Chairman Bowman Opening Statement for Hearing on R&D for Nuclear Waste Cleanup
(Washington, DC) – Today, the House Committee on Science, Space, and Technology’s Subcommittee on Energy is holding a hearing titled, Nuclear Waste Cleanup: Research and Development Opportunities for the Department of Energy’s Office of Environmental Management.
Chairman of the Subcommittee on Energy, Rep. Jamaal Bowman’s (D-NY), opening statement as prepared for the record is below.
Good morning, and thank you to our panel of expert witnesses for joining us today to discuss nuclear waste cleanup managed by the Department of Energy’s Office of Environmental Management. The focus of the discussion today will be on how targeted research and development on innovative technologies can be leveraged to perform cleanup faster and at a lower cost.
Some of the nuclear waste we’re talking about today was generated almost sixty years ago when the global nuclear arms race during the Cold War spun out of the Manhattan Project. The majority of the legacy nuclear waste that the Department is responsible for is from government-sponsored weapons development and production. However, the Manhattan Project was also the genesis for peaceful uses of nuclear technology, such as nuclear energy. Some of the legacy nuclear waste is also from government-sponsored research and development to further these peaceful purposes. Regardless of the defense or non-defense application, the government has an obligation to the American people to responsibly manage and dispose of this legacy waste.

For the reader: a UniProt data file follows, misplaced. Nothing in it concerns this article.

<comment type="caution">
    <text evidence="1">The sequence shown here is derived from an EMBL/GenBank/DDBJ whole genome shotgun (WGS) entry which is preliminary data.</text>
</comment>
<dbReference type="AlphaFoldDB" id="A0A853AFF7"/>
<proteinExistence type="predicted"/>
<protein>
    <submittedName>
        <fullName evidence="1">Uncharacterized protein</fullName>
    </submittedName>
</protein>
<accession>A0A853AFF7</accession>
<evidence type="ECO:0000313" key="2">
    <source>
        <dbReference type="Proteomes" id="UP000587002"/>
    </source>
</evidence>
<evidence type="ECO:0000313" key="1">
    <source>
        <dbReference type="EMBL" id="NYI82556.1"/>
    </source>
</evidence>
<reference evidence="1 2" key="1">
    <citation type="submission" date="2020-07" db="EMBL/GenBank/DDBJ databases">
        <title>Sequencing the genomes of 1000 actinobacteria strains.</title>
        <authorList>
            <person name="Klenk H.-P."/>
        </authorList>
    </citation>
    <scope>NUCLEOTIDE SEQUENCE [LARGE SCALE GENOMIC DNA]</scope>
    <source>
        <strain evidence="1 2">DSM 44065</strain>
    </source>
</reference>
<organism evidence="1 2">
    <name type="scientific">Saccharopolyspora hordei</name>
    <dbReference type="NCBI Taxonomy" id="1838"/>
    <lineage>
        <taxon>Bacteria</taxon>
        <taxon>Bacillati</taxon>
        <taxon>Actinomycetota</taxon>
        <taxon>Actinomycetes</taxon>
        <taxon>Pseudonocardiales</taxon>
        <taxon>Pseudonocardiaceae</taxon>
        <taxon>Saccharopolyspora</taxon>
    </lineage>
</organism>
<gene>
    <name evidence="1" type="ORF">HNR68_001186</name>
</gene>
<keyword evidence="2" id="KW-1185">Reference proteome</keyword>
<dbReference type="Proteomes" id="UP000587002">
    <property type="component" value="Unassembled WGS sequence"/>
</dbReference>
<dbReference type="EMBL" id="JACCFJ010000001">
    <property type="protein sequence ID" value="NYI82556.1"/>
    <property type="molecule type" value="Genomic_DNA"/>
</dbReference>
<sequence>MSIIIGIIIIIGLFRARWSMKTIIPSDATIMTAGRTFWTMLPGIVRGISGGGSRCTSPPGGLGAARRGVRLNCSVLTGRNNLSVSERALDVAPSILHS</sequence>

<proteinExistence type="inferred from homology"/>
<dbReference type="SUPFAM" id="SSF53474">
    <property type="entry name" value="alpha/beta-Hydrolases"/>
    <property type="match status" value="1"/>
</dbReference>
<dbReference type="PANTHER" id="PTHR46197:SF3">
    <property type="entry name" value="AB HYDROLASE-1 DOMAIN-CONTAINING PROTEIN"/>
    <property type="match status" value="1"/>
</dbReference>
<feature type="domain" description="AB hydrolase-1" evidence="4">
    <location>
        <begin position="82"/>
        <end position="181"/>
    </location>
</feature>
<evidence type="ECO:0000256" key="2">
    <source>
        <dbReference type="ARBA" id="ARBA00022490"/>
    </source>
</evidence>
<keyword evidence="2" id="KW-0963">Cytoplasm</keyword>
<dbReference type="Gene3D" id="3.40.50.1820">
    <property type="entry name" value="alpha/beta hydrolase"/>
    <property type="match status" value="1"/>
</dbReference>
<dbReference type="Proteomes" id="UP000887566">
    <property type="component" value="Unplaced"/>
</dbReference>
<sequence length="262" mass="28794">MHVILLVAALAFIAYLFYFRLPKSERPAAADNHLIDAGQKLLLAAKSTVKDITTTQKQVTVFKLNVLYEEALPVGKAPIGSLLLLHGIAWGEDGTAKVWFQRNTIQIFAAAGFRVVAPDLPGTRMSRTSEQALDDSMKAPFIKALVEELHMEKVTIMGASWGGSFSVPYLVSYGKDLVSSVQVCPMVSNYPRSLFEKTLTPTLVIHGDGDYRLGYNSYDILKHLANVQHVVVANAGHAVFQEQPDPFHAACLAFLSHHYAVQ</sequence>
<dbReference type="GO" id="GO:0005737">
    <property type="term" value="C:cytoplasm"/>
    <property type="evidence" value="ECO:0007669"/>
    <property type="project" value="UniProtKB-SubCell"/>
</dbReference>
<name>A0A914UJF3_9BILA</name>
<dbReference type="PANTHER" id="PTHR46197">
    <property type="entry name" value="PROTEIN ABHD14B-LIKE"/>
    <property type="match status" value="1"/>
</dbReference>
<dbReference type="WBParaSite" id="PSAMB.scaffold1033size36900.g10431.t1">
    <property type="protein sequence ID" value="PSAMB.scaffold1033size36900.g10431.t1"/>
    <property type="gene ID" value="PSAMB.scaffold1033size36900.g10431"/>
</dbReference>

So, why are we talking about this on the Science Committee, when our legislative jurisdiction is over civilian research and development? This is because the Science Committee is all about finding and applying scientific solutions. Though the budget for the non-defense portion of the Office of Environmental Management is only a little over 4% of the budget for the entire office, much of the science we can use to improve the cleanup process is the same. And when we’re learning from experts in this field - many of which are here today - that the lifecycle cost estimates for the remaining cleanup activities are growing to the order of half a trillion dollars or more, it would be irresponsible of us to not look to the science. Unfortunately, the budget dedicated to research and development has shrunk from 5% of the budget a few decades ago to only 1/3 of a percent in recent years.
The good news is we have a good idea of the work that needs to be done. The experts before us have all closely reviewed DOE’s Office of Environmental Management. The analyses have been complete, the reports published. They all have the same conclusions and recommendations. We must look at opportunities for improvement across the cleanup enterprise holistically, and we must increase our investment in research and development of innovative technologies that can be widely used to enable more efficient cleanup. I look forward to hearing our witnesses today go into detail on proposals to do just this.
Before I close, I want to acknowledge the impressive work that the Office of Environmental Management has done to date. Thankfully, the Department has successfully completed a lot of their work here, as only 15 sites out of 107 remain. I was especially pleased to see the work at the Brookhaven National Lab in my home state of New York finish up successfully just this year. This is a tough job. I want to recognize that, and thank those of you who work to make it better.
With that said, thank you all again for being here today, and I look forward to this discussion.
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